MINISTER for Economic Development, Guy Joseph, says that while contractors seeking payments for work rendered on projects under the Constituency Development Programme (CDP) might be frustrated at the slow pace in being compensated, some discrepancies need to be cleared up first.
Speaking on DBS NewsMaker Live on Wednesday evening, Joseph said he was “not on a witch hunt”. He said a team of people, including an unnamed engineer, is presently assessing whether projects were indeed undertaken as per their respective contracts. In some instances, he said, some of the people receiving contracts are not registered contractors.
“We went through the engineers’ registration board’s list of certified engineers. Out of a list of 10 engineers or consultants used by the Ministry of Economic Development, only five of them are registered engineers,” Joseph said.
Nevertheless, Joseph indicated that government hopes to begin making payments on what have been deemed legitimate contracts completed and executed up to the specifications set out in each contract.
“As to who is going to answer for the cost of projects, that is a separate matter,” Joseph added. “We will have to deal with those who designed the projects. But (to) the contractors who went out there and did the work, we have an obligation to pay them. However, we would have to rectify all the issues before we can pay.”
Some contractors have since been paid, Joseph said, namely those who went through the bank.
Joseph also claimed that despite the Taiwanese government funding projects under CDP, the previous administration had to source a loan to pay for some of those projects.
“What happened to the money that the Taiwanese were giving to pay for the projects? Dr. (Kenny) Anthony said to us that the monies were going into the Consolidated Fund so nobody could interfere with it. So what happened to it in the Consolidated Fund?” Joseph asked.
Joseph explained that he and Prime Minister Allen Chastanet met with Taiwanese officials on Tuesday “expressing our concerns because that cannot be kept in the dark.” He later added that an apology was issued to the Taiwanese “for what transpired under the (CDP) even though it did not happen under our watch.”
“If we were to receive all the allocations from the Taiwanese right now, it will still not be enough to pay for what the government implemented. There will still be a shortfall. So the government will have to find resources to make up for that shortfall,” Joseph said.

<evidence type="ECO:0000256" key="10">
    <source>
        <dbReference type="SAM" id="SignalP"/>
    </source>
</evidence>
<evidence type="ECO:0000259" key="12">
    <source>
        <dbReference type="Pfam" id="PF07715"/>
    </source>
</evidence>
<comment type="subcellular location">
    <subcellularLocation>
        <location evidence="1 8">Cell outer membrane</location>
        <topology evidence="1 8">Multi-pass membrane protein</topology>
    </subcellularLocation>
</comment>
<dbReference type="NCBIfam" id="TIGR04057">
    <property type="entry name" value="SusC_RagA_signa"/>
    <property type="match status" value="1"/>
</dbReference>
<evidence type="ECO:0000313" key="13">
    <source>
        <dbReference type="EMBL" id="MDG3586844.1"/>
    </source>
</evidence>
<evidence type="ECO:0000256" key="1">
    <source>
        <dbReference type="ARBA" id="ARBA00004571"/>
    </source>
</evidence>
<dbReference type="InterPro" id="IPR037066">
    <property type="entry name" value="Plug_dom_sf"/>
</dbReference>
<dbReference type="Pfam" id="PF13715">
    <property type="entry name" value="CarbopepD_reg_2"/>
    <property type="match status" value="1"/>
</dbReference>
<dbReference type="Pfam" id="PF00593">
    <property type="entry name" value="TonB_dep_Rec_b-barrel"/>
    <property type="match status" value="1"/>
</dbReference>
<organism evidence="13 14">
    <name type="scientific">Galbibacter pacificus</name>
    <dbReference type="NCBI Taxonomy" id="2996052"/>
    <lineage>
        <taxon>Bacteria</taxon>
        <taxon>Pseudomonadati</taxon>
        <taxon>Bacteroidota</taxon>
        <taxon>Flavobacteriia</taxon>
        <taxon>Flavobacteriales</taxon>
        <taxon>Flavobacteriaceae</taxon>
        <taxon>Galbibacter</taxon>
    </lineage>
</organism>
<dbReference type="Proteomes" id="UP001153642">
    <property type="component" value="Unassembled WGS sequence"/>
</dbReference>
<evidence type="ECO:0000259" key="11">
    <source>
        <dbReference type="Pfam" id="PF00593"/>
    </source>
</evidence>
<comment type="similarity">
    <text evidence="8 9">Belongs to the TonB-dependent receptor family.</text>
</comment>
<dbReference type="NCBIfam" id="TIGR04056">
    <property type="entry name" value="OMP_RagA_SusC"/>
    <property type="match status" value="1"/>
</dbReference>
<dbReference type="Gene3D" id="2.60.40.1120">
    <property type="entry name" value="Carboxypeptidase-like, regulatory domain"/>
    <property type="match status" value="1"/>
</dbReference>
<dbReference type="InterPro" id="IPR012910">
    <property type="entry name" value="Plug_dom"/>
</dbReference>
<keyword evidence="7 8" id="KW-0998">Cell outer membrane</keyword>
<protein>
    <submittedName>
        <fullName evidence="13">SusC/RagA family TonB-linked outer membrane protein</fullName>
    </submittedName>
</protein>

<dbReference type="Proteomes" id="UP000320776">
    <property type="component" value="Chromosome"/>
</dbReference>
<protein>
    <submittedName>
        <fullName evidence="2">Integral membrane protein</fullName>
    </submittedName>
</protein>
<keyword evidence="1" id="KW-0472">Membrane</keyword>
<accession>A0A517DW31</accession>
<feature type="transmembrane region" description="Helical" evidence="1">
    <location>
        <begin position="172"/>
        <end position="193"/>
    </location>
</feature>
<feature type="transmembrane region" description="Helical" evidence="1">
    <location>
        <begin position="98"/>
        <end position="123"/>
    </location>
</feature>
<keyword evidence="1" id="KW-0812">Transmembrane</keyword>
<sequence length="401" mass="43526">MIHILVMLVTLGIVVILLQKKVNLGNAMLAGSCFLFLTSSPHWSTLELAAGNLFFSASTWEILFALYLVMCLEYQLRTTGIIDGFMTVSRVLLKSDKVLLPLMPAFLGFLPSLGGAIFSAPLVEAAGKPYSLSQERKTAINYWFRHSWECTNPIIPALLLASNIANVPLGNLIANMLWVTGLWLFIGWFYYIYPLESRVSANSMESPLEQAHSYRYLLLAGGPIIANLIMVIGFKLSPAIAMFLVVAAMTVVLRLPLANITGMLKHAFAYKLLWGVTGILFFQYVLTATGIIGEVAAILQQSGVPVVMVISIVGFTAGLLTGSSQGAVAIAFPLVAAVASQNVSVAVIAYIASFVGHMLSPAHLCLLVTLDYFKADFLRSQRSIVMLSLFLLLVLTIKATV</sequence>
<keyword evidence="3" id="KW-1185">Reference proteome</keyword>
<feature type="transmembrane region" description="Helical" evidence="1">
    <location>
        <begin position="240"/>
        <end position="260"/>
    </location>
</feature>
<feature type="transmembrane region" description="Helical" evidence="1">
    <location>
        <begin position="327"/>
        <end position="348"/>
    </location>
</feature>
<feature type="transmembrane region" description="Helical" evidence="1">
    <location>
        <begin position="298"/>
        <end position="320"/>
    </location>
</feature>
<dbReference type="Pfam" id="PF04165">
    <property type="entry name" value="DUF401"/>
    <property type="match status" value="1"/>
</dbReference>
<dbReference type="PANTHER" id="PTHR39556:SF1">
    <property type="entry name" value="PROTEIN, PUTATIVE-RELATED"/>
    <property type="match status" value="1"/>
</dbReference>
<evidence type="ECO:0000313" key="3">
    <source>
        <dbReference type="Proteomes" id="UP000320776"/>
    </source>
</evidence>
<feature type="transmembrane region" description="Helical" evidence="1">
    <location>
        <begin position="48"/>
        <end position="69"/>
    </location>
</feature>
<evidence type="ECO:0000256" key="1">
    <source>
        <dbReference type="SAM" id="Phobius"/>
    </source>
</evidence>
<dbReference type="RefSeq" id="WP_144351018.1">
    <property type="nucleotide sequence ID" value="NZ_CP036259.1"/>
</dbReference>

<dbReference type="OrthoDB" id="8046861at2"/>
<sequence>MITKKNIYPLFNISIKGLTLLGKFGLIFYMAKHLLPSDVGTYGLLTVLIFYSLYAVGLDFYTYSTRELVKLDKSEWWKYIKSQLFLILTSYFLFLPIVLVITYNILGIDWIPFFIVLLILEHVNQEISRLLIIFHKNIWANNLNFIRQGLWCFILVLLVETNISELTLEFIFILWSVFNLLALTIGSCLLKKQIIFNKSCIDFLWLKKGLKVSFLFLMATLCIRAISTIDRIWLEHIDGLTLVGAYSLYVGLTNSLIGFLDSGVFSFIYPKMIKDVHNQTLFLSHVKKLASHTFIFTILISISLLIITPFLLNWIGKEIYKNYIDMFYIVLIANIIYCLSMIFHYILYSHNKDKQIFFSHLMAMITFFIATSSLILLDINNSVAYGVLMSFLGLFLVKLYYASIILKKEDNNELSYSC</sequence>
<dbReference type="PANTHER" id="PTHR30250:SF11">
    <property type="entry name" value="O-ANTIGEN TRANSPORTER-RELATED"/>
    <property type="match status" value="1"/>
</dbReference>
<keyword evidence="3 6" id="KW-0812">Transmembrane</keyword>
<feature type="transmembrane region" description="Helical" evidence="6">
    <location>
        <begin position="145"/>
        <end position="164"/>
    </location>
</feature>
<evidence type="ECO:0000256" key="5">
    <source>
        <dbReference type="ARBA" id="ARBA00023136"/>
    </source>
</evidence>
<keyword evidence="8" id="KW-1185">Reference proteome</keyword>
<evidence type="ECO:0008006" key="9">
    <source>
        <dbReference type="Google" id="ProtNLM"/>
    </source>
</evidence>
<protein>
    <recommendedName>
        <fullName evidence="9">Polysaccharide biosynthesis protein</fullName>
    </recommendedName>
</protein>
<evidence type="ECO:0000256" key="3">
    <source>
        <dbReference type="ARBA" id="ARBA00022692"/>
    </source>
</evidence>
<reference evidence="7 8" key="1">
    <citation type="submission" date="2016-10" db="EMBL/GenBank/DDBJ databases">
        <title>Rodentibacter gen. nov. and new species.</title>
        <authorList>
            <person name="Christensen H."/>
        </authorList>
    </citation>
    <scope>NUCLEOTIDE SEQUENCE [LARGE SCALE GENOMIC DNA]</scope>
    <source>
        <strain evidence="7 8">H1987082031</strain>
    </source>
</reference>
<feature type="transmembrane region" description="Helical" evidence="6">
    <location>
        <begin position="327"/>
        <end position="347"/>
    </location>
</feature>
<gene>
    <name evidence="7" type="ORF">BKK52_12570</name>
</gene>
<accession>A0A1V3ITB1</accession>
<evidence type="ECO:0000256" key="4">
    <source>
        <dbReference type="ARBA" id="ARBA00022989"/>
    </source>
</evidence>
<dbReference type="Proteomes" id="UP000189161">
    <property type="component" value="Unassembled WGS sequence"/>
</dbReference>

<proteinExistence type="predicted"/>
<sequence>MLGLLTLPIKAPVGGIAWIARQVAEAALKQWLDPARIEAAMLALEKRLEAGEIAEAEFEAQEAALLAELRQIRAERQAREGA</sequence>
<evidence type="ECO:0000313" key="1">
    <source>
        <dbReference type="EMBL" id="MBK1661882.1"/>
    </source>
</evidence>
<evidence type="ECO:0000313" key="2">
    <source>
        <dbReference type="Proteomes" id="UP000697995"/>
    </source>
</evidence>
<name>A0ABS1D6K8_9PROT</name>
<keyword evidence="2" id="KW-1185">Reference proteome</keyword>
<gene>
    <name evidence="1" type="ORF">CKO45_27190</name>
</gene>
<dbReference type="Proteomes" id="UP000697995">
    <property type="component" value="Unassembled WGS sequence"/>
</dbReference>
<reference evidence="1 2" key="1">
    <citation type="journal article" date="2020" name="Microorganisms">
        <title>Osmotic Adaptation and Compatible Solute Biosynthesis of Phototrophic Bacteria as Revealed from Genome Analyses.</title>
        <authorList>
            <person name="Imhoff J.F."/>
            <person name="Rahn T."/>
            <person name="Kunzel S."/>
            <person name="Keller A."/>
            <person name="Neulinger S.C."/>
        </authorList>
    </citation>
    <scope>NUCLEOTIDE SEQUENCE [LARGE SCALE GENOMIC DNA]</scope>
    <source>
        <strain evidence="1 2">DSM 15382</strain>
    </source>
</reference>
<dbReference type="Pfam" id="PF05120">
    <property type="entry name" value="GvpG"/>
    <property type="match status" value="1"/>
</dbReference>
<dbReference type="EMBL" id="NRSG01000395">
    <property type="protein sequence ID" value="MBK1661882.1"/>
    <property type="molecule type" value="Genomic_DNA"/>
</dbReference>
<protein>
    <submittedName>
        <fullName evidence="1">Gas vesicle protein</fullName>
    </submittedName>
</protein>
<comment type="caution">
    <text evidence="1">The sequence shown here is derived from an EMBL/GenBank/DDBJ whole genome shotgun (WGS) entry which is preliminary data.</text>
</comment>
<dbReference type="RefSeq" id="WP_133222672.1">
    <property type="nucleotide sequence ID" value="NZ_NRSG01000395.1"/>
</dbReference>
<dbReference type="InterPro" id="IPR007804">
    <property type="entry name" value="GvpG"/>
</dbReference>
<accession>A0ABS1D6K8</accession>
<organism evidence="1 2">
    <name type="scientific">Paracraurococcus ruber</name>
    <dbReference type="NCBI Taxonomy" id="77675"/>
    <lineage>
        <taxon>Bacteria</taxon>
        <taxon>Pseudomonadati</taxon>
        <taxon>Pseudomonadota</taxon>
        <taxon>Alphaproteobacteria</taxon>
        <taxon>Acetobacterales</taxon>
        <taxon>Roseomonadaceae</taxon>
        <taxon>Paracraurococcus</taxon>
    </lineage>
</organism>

Joseph added: “The last government practically spent all the money that was allocated for CDP for the entire year (2016/17) in the month of elections.”
Joseph said the Department of Audit has been written to and a technical audit is being done to verify that the projects were actually executed, adding that government has had to fast-track the audit in order that outstanding payments are made to contractors, whom he assured will be paid shortly.
“I want to know that these contractors who went out there and did the right thing are adequately compensated for the work that they did. On the other hand, the Department of Audit must now carry out a full audit,” Joseph said.
Speaking on the technical audit done at St. Jude Hospital, Joseph said the report “has revealed a lot more than we ever dreamt was happening.” While acknowledging that he could not pre-empt the findings of that audit, he said “some major pronouncements” will be made next week with “some serious action being taken”. An attorney has been retained on the matter, he said.
“I can tell you (that) everybody who is responsible and accountable will be brought to answer,” Joseph said.
The government came in for heavy criticism when Joseph indicated some weeks ago that nearly $800,000 was spent for the technical audit on the St. Jude Hospital Restoration Project. However, Joseph defended the audit on Wednesday, saying, “If this audit does not save the government $10 million, then we would have wasted our time.”
During the last SLP administration, a report, “Report on Financial Operations of Town, Village and Rural Councils”, alleged maladministration and misappropriation of Taiwanese funds by the previous UWP administration. However, there is no public record of any entity being prosecuted. Since then, promises of putting iron-clad systems in place continue to be clamoured for by the citizenry.
The VOICE contacted the Office of the Leader of the Opposition, Philip J. Pierre yesterday for a comment relating to Joseph’s charges. However, we were told by the secretary that he would be in a meeting all day. Nevertheless, we will continue to seek a comment from him on the matter.